Recent changes to eBay return policy requirements rocked some sellers, who worried the updates would encourage more returns.
eBay insists the changes were necessary to make shoppers feel confident when buying on the site, and to encourage more sales. It began rolling out the changes—including longer return windows and tougher rules for Top-rated Sellers—in May.
By now, merchants have had time to digest the eBay return policy updates and make any adjustments. Considering the initial uproar over eBay return policy changes, we wondered if people did, in fact, update their return policies, and what the impact has been. Here, we take a closer look.
What changed with eBay’s return policy?
The first change eBay made to its return policy this year was retiring the three- and seven-day return windows in May. Now, merchants who accept returns must choose between 14-, 30- or 60-day return policies. They also have to offer either money back, or a choice of money back or exchange, since eBay ended the merchandise credit and exchanges options on May 2.“Providing buyers with a consistent, convenient way to initiate returns helps build their confidence in eBay”
eBay then introduced its new returns center, which is meant to streamline the returns process and prevent a lot of back and forth between buyers and sellers.
Top-rated Sellers who opted in to the returns center gained access to it in September. Though it’s currently available only to these sellers, eBay reports the return center will eventually be “the long-term solution for all transactions on eBay.”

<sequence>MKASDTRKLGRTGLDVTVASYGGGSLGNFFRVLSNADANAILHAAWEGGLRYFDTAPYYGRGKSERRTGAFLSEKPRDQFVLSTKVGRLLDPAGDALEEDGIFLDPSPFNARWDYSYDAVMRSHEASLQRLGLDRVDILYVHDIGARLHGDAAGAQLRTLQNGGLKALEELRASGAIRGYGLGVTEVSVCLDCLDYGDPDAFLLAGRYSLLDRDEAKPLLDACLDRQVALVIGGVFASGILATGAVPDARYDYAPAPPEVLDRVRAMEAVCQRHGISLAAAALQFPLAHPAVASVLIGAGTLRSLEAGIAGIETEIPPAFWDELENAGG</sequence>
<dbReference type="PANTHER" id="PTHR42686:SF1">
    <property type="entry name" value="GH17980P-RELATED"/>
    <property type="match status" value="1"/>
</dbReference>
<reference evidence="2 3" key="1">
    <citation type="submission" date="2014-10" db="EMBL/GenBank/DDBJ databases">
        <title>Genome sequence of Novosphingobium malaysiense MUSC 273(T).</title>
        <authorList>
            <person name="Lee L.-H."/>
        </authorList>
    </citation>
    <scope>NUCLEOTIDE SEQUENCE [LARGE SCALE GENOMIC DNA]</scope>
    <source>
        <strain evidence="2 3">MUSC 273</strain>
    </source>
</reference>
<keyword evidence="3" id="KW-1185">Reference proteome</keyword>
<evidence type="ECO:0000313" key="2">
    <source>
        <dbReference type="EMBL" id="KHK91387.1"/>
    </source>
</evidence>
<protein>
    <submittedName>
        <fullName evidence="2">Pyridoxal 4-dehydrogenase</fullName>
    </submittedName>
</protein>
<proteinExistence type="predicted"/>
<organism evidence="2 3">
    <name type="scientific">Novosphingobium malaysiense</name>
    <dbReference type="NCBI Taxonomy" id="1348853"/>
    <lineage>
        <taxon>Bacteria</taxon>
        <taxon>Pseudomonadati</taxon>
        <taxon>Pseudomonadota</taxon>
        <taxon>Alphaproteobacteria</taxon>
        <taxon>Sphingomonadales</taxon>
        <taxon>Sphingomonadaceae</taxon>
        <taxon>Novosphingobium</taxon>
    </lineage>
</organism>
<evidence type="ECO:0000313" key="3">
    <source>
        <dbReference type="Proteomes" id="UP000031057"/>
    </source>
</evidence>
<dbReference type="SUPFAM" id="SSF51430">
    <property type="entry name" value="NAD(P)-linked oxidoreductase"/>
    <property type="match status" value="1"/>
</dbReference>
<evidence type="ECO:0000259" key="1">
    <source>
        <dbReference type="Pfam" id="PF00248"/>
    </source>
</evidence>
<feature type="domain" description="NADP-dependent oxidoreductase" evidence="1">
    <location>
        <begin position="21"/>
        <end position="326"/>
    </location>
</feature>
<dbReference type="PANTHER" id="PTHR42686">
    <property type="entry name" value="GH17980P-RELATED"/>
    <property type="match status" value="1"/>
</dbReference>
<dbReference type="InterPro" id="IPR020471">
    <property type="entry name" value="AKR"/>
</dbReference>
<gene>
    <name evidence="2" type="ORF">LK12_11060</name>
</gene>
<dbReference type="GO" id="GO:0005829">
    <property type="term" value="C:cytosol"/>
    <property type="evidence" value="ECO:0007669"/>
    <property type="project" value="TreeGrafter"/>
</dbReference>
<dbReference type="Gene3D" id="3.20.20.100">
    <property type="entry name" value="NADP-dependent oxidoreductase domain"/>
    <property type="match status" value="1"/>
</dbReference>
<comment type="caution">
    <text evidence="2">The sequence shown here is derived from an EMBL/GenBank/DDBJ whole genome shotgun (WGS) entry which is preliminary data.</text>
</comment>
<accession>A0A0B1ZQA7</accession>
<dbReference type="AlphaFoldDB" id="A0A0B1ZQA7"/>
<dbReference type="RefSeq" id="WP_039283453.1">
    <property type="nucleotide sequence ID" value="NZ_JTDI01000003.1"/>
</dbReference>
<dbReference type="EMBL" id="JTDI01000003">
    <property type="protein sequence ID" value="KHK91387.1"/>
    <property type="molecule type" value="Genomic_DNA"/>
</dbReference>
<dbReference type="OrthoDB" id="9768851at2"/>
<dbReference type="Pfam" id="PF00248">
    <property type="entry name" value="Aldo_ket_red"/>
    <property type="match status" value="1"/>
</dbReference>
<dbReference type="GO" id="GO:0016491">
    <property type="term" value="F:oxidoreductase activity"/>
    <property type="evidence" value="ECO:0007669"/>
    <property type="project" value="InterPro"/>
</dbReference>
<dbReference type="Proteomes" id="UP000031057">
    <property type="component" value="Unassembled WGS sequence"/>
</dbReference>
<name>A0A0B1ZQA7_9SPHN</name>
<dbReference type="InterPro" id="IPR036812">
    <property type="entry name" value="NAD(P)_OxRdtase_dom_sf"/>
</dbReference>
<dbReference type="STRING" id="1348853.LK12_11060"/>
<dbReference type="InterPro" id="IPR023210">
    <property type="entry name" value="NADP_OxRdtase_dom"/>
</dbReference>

Using the eBay return center, buyers can initiate returns right from their My eBay Summary pages. They can say why they’re returning a product and print return-shipping labels and packing slips. eBay will notify sellers when returns are on their way.
“Providing buyers with a consistent, convenient way to initiate returns helps build their confidence in eBay—it will also help reduce the number of eBay Buyer Protection cases that are opened,” eBay states in its FAQs about the center.
Finally, the marketplace reminded Top-rated Sellers that, in order to continue earning the 20-percent discount they’d previously received on final value fees, they must now offer a 14-day-or-longer eBay return policy with the money back option. Only those sellers who comply with this new requirement will have the Top Rated Plus emblem displayed on their listings. In November, the existing Top-rated Seller badge will be retired.
Sellers push back
The changes to return policies are controversial, to say the least. Clothing and jewelry sellers worry longer return windows may encourage people to use products and return them.
“I sell costume jewelry… and I already have people ‘renting’ my stuff,” one seller told us when changes were first announced. Another worried the changes might encourage more returns, in general, and that products would likely not be returned well packed.“eBay just isn’t what it used to be. It’s getting harder to make a decent return on investment these days”
“With the few items I have accepted back, the items are never packed the same way I packed them,” that seller reported. “The stuff is literally thrown in a box. Where is all the bubble wrap I used? Buyers don’t think, or care, that how can I resell this item when you have removed things or the item comes back damaged?”
Have sellers changed their return policies?
To find out how people are taking the changes to eBay return policy requirements now, we posted a simple question on The Online Seller’s Facebook page: Have you changed your return policies because of eBay policy changes?
Ana Paula Pereira replies she has, and that, with the changes she’s made, buyers are now returning items she can’t resell. “I am losing money,” she writes.